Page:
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In the vector-drawing mode of the grafix software package, the user plots geometric objects of three kinds: arcs, circles, and polygons. These objects are grouped into collections known as globs. A newly made object automatically belongs to a glob of which it is the sole member. The user can later choose to merge two globs into one, or to split one glob so that each of its objects is delegated to a glob on its own. Each glob bears a unique identification number or ID, which is crucial to updating the document. Your job is to take a sequence of drawing instructions expressed in the grafix internal language, and execute them according to the rules laid out below.
An instruction is a string that takes one the following forms.
make OBJ delete ID merge ID ID split ID
In these forms, "OBJ" is a placeholder for one of the following values.
arc circle polygon
Furthermore, "ID" is a placeholder for the string representation of an existing glob ID, which must be a non-negative integer. The string representation will not be padded with zeros, and no instruction will be padded with extraneous spaces on either side or between its tokens.
Before you execute the first instruction, the document is empty, so no glob IDs are in use. When a "make" instruction is executed, you must form a new glob whose ID is the lowest non-negative integer that isn't currently in use as a glob ID. The sole member of the new glob will be an object of the type named by the "make" instruction.
To execute a "delete" instruction, you take the glob whose ID is specified by the instruction, discard all the objects it contains, and liberate its ID for future use.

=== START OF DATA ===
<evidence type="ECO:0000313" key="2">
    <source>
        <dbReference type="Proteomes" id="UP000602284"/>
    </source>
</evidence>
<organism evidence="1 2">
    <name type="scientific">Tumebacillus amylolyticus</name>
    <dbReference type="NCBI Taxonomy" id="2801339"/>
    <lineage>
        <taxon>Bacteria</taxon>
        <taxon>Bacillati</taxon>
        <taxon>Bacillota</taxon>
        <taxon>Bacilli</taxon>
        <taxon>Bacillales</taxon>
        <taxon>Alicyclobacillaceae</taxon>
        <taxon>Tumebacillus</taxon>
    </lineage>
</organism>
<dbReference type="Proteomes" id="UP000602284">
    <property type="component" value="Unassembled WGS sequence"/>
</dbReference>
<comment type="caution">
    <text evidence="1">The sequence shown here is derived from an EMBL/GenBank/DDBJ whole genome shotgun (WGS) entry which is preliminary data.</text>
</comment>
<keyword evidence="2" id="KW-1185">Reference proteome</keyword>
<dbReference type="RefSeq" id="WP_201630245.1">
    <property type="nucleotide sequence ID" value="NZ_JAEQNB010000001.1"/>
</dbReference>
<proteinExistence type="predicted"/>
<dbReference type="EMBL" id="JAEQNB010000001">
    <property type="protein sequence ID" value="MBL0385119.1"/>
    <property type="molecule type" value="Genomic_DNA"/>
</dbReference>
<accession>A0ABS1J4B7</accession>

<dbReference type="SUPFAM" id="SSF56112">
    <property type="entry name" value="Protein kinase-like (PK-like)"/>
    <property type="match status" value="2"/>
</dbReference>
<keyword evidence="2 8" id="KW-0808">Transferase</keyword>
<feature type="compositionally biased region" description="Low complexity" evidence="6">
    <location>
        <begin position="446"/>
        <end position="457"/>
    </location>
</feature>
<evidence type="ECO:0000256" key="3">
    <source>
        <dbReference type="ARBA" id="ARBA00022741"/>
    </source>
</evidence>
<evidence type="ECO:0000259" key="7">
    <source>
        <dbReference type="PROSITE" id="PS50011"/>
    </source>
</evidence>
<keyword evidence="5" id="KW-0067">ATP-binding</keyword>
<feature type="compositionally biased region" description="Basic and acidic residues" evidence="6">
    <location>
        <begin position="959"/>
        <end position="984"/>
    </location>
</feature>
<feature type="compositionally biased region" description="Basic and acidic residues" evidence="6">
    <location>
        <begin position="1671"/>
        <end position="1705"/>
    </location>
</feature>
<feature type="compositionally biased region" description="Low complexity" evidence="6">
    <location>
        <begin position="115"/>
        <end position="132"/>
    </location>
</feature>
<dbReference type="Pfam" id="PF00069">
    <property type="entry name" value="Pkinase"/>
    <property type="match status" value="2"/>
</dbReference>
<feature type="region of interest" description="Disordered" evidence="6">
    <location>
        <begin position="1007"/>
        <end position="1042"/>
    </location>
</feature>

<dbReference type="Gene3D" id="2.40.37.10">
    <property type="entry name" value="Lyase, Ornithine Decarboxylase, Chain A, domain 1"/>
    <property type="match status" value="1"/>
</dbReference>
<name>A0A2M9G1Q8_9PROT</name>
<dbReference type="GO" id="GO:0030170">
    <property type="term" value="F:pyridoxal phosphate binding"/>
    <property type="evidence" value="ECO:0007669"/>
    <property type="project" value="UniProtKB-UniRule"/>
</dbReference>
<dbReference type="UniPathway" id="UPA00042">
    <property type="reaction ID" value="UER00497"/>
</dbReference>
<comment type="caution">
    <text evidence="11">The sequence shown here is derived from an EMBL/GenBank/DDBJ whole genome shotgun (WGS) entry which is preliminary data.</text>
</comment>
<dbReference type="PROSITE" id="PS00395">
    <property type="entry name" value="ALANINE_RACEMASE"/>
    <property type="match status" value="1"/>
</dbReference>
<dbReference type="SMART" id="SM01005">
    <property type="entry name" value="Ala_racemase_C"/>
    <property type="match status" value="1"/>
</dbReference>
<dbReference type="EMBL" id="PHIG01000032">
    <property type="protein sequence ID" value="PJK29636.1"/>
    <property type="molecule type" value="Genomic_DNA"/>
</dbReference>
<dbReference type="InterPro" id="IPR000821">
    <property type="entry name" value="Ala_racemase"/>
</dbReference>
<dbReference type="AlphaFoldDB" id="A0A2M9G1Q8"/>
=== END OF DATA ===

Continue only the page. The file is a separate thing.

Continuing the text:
The "merge" instruction specifies two different IDs. The first one identifies the target glob, to which you must add the members of the second glob, called the source glob. Immediately thereafter, the source glob is to be destroyed and its ID liberated. Note that globs do not contain other globs, but only objects. Thus, the consequence of a merge operation is that the target glob contains more objects than before, namely its prior contents as well as the objects drawn from the source glob.
The "split" instruction liberates the ID of the specified glob and then reassigns each of its member objects to an individual glob bearing the lowest available ID, in the following order. First the arcs are reassigned, then the circles, and finally the polygons. The specified glob is finally discarded. Its ID, if it was not reused by one of its member objects, remains available.
You are given a sequence of drawing instructions in the String commands. After executing all instructions in order, you are to determine the contents of the glob whose ID is specified by the int sel. If there is no such glob, return an empty int. Otherwise, return an int with three values declaring, in order, the number of arcs, circles, and polygons in that glob.
|-||commands contains between 1 and 50 elements, inclusive|
|-||each element of commands adheres to the format described above|
|-||commands is a feasible sequence, so each ID refers to an existing glob when it is used|
|-||sel is between 0 and 999, inclusive|